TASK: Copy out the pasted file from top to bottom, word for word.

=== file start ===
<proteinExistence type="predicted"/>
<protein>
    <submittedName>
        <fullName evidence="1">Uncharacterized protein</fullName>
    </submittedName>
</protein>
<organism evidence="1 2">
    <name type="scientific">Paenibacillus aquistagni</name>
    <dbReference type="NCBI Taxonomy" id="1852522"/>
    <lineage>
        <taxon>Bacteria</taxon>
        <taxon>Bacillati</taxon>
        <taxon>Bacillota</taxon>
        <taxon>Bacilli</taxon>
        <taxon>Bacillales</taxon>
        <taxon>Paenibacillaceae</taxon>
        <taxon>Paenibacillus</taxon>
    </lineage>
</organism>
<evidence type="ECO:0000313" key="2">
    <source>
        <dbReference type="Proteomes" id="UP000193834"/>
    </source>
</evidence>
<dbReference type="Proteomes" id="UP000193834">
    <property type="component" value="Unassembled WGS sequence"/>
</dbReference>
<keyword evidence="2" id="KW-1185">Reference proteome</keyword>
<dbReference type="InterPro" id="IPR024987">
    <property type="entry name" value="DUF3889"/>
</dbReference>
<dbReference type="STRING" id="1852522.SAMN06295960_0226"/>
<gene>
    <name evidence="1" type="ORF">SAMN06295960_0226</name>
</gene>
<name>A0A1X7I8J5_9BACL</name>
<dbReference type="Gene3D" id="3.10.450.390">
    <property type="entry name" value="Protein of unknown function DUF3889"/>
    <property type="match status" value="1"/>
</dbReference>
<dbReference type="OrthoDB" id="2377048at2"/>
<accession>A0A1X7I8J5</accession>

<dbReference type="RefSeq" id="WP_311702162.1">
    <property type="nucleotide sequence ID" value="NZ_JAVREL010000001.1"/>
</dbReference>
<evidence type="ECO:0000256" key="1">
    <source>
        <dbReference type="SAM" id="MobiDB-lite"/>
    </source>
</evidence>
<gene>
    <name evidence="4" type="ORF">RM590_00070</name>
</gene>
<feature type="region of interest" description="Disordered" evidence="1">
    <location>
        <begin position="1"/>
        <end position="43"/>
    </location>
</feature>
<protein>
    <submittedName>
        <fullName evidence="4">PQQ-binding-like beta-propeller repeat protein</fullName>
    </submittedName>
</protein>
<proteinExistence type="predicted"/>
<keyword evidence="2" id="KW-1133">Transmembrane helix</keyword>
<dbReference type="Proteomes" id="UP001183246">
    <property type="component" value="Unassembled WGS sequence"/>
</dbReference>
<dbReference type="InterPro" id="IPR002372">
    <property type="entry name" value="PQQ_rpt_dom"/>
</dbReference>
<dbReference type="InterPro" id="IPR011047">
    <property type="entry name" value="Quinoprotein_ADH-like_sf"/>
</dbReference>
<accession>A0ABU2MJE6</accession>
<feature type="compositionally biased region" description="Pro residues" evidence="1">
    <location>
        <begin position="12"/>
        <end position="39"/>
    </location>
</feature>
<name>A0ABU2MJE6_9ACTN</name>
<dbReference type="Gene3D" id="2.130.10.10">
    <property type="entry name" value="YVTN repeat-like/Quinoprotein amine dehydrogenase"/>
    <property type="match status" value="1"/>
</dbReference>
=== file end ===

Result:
<proteinExistence type="predicted"/>
<protein>
    <submittedName>
        <fullName evidence="1">Uncharacterized protein</fullName>
    </submittedName>
</protein>
<organism evidence="1 2">
    <name type="scientific">Paenibacillus aquistagni</name>
    <dbReference type="NCBI Taxonomy" id="1852522"/>
    <lineage>
        <taxon>Bacteria</taxon>
        <taxon>Bacillati</taxon>
        <taxon>Bacillota</taxon>
        <taxon>Bacilli</taxon>
        <taxon>Bacillales</taxon>
        <taxon>Paenibacillaceae</taxon>
        <taxon>Paenibacillus</taxon>
    </lineage>
</organism>
<evidence type="ECO:0000313" key="2">
    <source>
        <dbReference type="Proteomes" id="UP000193834"/>
    </source>
</evidence>
<dbReference type="Proteomes" id="UP000193834">
    <property type="component" value="Unassembled WGS sequence"/>
</dbReference>
<keyword evidence="2" id="KW-1185">Reference proteome</keyword>
<dbReference type="InterPro" id="IPR024987">
    <property type="entry name" value="DUF3889"/>
</dbReference>
<dbReference type="STRING" id="1852522.SAMN06295960_0226"/>
<gene>
    <name evidence="1" type="ORF">SAMN06295960_0226</name>
</gene>
<name>A0A1X7I8J5_9BACL</name>
<dbReference type="Gene3D" id="3.10.450.390">
    <property type="entry name" value="Protein of unknown function DUF3889"/>
    <property type="match status" value="1"/>
</dbReference>
<dbReference type="OrthoDB" id="2377048at2"/>
<accession>A0A1X7I8J5</accession>

<dbReference type="RefSeq" id="WP_311702162.1">
    <property type="nucleotide sequence ID" value="NZ_JAVREL010000001.1"/>
</dbReference>
<evidence type="ECO:0000256" key="1">
    <source>
        <dbReference type="SAM" id="MobiDB-lite"/>
    </source>
</evidence>
<gene>
    <name evidence="4" type="ORF">RM590_00070</name>
</gene>
<feature type="region of interest" description="Disordered" evidence="1">
    <location>
        <begin position="1"/>
        <end position="43"/>
    </location>
</feature>
<protein>
    <submittedName>
        <fullName evidence="4">PQQ-binding-like beta-propeller repeat protein</fullName>
    </submittedName>
</protein>
<proteinExistence type="predicted"/>
<keyword evidence="2" id="KW-1133">Transmembrane helix</keyword>
<dbReference type="Proteomes" id="UP001183246">
    <property type="component" value="Unassembled WGS sequence"/>
</dbReference>
<dbReference type="InterPro" id="IPR002372">
    <property type="entry name" value="PQQ_rpt_dom"/>
</dbReference>
<dbReference type="InterPro" id="IPR011047">
    <property type="entry name" value="Quinoprotein_ADH-like_sf"/>
</dbReference>
<accession>A0ABU2MJE6</accession>
<feature type="compositionally biased region" description="Pro residues" evidence="1">
    <location>
        <begin position="12"/>
        <end position="39"/>
    </location>
</feature>
<name>A0ABU2MJE6_9ACTN</name>
<dbReference type="Gene3D" id="2.130.10.10">
    <property type="entry name" value="YVTN repeat-like/Quinoprotein amine dehydrogenase"/>
    <property type="match status" value="1"/>
</dbReference>